My possible solutions:

    As a HPE teacher, part of the unit would include looking at sports contracts and codes of conduct that athletes and sporting teams are expected to follow. After introducing this, I would then refer to digital etiquette and explain that in this class we are expected to follow a code of conduct just as sports people and athletes do. I would breief the students on digital etiquette and my expectations for their behaviour before getting the students to sign their contracts. I would involve the parents by sending them a copy of the code for them to also sign to gain support from home.

    My question for you would be:

    How does your school deal with this situation when it occurs?
    What do you put in place to prevent this from occuring?
    How do you deal with students who breach codes and take part in activities such as these?
    How do you make students aware of the importance of digital etiquette?
    Is there pehaps a need to change the pedagogy of the class to prevent students from multi tasking when it is prefered that they focus on the task at hand?

    Thanks!
    Nikki

    • Hi Nikki

      Today the bulk of our nasty comments come through Facebook or text comments – its been quite a while since I dealt with email issues. However to answer your questions:

      1. The students concerned would have breached their network AUP (acceptable use policy). As a first step the supervising teacher should have stopped the behaviour as soon as it started. Our girls have it drilled into them to immediately approach someone as soon as nasty comments occur. For persistant bullying, I deal with the breach of the AUP (usually they lose their right to access email for a period of time) and our pastoral team deal with the bullying.

      2. We have a very clear AUP. I meet with all new students and take them through their responsibilities when using the MBC network. This is also covered in lessons from P-10. Teachers have classroom management software that they can also use to monitor students use of devices during a lesson.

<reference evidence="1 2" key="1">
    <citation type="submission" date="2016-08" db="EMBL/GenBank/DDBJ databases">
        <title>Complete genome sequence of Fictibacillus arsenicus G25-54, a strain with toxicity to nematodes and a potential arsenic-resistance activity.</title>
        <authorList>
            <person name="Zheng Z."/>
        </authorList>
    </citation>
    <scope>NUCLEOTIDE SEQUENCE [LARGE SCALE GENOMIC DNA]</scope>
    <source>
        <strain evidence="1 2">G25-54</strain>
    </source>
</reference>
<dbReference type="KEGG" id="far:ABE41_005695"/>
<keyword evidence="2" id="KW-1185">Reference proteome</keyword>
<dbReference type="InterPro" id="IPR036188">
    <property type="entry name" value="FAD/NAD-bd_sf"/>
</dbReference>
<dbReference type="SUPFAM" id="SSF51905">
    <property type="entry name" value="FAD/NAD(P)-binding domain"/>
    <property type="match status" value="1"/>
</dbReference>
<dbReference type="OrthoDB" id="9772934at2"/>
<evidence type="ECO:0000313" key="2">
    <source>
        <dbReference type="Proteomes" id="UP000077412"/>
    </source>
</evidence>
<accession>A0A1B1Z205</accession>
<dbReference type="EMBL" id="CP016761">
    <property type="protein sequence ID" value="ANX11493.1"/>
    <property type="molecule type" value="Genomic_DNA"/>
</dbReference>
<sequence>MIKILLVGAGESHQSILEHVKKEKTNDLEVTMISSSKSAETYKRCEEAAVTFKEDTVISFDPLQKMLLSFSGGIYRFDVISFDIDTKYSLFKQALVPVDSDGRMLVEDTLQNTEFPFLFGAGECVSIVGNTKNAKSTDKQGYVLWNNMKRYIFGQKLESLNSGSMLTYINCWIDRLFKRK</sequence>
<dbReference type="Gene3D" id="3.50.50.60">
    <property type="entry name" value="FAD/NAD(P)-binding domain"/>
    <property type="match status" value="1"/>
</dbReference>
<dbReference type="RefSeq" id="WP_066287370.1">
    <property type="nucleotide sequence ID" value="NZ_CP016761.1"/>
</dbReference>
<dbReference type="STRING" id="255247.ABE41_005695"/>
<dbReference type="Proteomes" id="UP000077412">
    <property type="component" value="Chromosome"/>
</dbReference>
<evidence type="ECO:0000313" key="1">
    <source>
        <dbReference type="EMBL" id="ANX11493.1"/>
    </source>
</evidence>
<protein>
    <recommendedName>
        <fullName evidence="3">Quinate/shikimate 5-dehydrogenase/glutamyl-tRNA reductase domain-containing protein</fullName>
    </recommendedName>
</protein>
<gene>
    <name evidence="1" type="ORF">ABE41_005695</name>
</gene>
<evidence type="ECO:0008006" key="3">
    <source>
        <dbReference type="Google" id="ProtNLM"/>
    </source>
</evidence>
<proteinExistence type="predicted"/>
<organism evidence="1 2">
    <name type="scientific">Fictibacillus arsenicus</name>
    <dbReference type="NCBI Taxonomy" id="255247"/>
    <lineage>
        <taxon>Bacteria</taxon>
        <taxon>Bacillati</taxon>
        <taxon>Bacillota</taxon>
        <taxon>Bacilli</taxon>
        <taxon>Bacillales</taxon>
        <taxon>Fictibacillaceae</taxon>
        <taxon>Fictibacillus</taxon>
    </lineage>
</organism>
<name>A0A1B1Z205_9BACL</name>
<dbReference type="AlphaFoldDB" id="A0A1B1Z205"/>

3. see above

      4. AUP, explicit lessons within the curriculum, guest speakers (ie. Brett Lee or Susan McLean), Cyber Safety Awareness Day, assembly presentations by the ICT Support students.

      5. Of course. Good supervision and interaction with any class is essential, especially when they are using technology. If accessing email is a problem, good classroom management software can be used to block any application that you want. Of course, bored students are more likely to go off task. So the important question is: How can I make my activity engaging?

      • Thanks John

        How many incidents like this would you need to address in a year – how common is it? Alex, keen to hear what you think too. I know this team saw lots of evidence of it and I know I have too last year in a particular family situation. Just how much does it happen or do you think the strategies at your respective schools make the difference?

        • Only a handful of persistant offenders get through to me during the year. These girls will often lose access to different network resources (or at last resort their student device) for a set period. We firstly ask teachers to handle this sort of off-task behaviour as a classroom problem. Before I am involved the Head of Department (curriculum) and Head of House (pastoral) will be involved. I think our clear AUP does make a difference, as do active supervision of our teachers. Using skype during class is a problem at the moment. Teachers who have had problems with this are currently using LanSchool to stop the application being started on a student’s laptop

    • Always start with sound, inclusive educational methods and then have behaviour management and, if required, disciplinary processes up your sleeve.

      We have an online code of conduct and it is essential that this is maintained as an active and frequently visited set of guidelines – not just pulled out when someone is in trouble.
      You may find it useful to spend a lesson with the students coming up with a set of ground rules for the class – the underpinning principles of ground rules should be respect for all and for learning.

      I like the idea of using the sports contract context but I think this would come after the overall class expectations and ground rules had been worked on.

      See also my comments on Mel,Kristin,Elly,Chan post.

      Given that you find yourself in this situation, I would view the students behaviour as gravely inappropriate. It should be made very clear that the behaviour is inappropriate and contrary to the standard of the school and its community. At this stage the Acceptable Use Policy or Online Conduct should be used as a supporting document. It would be important when dealing with a problem like this that has already developed that students be made aware of the legal side of defaming others in the digital environment.